- Discuss your complaint with the project manager
- Submit a formal complaint
Discuss your complaint with the project manager
If your bid wasn't successful, you can ask for a debrief.
- Find out which company got the contract. Visit the Tender Management System website.
- You'll find the project manager's contact information in the tender documents.
- Email or phone the project manager to discuss the procurement process.
Submit a formal complaint
A formal complaint is also known as a bid challenge. It's a formal dispute resolution approach to hear complaints about a tendering process. An impartial Bid Challenge Committee will determine if:
- the Contract and Procurement Regulation and the Procurement Policy were followed during the tendering process;
- all bidders or proponents were treated in a fair and consistent manner; and
- the dispute can be resolved without using the courts.
Can I make a bid challenge?
If you submitted a bid or proposal and have concerns, you can put forward a bid challenge.
You must submit your bid challenge:
- within 60 days after the tender closes; or
- 15 days after the contract is awarded, whichever is later.
You can read the Bid Challenge Process brochure for more information.
What information do I need to provide?
You must send a letter to the Bid Challenge Committee stating you are submitting a bid challenge. Include:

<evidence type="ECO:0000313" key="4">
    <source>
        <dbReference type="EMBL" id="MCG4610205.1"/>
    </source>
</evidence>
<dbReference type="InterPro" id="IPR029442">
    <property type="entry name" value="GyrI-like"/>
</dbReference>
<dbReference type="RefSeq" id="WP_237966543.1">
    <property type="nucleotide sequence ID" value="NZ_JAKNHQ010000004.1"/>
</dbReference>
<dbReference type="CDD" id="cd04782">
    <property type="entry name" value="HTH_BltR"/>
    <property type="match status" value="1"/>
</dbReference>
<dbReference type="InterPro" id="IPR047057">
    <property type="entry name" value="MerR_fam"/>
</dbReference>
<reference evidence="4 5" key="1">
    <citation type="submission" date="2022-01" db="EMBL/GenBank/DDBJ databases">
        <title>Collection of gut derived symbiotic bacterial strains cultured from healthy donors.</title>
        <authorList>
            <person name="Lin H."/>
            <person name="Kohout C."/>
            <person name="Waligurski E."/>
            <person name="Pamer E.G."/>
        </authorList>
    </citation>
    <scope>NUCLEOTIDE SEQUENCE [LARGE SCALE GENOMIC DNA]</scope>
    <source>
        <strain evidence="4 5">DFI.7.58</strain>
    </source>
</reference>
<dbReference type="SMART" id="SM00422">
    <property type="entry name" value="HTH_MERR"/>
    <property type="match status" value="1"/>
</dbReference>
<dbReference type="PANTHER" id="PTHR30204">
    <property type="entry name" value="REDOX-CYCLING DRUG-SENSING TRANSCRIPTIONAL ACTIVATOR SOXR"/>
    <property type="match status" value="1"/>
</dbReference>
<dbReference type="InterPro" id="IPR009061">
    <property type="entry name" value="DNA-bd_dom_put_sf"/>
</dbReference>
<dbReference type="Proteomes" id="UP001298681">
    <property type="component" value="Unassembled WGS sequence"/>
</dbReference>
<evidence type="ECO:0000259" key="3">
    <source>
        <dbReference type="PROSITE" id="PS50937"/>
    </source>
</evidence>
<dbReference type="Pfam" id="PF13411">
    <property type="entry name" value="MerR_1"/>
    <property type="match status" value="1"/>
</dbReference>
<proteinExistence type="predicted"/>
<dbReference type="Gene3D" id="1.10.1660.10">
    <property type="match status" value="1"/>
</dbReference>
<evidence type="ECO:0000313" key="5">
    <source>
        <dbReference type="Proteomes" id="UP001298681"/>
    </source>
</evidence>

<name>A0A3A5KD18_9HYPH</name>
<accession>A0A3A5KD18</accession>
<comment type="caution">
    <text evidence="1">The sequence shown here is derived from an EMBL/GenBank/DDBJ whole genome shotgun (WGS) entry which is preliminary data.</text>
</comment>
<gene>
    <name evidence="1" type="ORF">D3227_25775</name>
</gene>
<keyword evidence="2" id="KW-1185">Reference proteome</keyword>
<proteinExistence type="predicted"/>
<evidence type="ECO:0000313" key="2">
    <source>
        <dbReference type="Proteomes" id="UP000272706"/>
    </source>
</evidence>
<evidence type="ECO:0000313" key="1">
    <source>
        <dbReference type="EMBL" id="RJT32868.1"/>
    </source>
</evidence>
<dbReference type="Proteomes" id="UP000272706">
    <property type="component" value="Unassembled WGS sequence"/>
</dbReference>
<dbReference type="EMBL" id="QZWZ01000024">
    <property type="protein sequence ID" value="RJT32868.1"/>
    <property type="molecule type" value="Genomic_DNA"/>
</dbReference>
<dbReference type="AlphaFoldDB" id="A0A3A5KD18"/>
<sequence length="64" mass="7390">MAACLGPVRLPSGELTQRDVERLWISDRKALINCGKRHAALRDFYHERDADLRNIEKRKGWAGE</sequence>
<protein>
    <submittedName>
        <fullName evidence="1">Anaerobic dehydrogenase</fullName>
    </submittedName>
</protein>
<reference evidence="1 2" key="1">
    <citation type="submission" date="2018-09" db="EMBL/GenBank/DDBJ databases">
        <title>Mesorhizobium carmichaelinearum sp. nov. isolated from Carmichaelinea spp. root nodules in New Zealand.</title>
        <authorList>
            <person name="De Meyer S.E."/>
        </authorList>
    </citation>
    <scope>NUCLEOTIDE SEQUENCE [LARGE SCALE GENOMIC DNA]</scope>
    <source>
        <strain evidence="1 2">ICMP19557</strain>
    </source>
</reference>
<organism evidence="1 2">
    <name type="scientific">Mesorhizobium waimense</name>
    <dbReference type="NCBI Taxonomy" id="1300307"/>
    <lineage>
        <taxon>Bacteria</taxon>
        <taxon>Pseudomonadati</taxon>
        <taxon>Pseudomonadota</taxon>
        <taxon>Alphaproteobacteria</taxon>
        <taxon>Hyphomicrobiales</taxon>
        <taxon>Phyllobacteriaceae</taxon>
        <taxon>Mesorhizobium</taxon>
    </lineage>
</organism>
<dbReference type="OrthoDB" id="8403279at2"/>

- specific details about what happened; and
- how you found the process to be unfair.
Submit your letter to the Bid Challenge Committee Secretariat.
In person: 101-104 Elliott Street in Whitehorse
Bid Challenge Committee Secretariat
101-104 Elliott Street,
Whitehorse, Yukon Y1A 2C6
What can I expect once I submit a bid challenge?
The Bid Challenge Committee Chair will review your bid challenge letter to consider:
- if you responded to the tender in question;
- your role within your organization and relation to the tender process and contract award; and
- whether your complaint is substantive, serious, or made in good faith.
If there is a need for a hearing, you will be contacted for scheduling.
Who is on the Bid Challenge Committee?
The Bid Challenge Committee is made up of members appointed by the Minister:
- chair — chosen from the private sector;
- alternate chair — chosen from the private sector; and
- 5 people from the private sector.
When do I get a hearing?
- Hearings are set up by the secretariat.
- The secretariat will contact you by phone or email to confirm a time with you.
- Hearings are scheduled at a time and location for you and the Government of Yukon procurement authority to present to the Bid Challenge Committee.
What happens at a hearing?
- The Bid Challenge Committee will hear all the information presented by you and by the procurement authority in a one-day hearing.
- The committee must decide whether errors or unfairness occurred.
- The committee will recommend:
- improvements to the procurement process; or
- compensation to you.
What happens after the hearing?
Following the hearing:
- The committee will discuss your submission privately before reaching a decision and recommendations which may include compensation.
- You will receive a copy of the committee's report by email. This report is also sent to the procurement authority's Deputy Minister.
- The procurement authority's Deputy Minister will respond in writing. They will outline actions to change or correct procurement practices.
The Deputy Minister will also consider any compensation recommendation that the committee may make.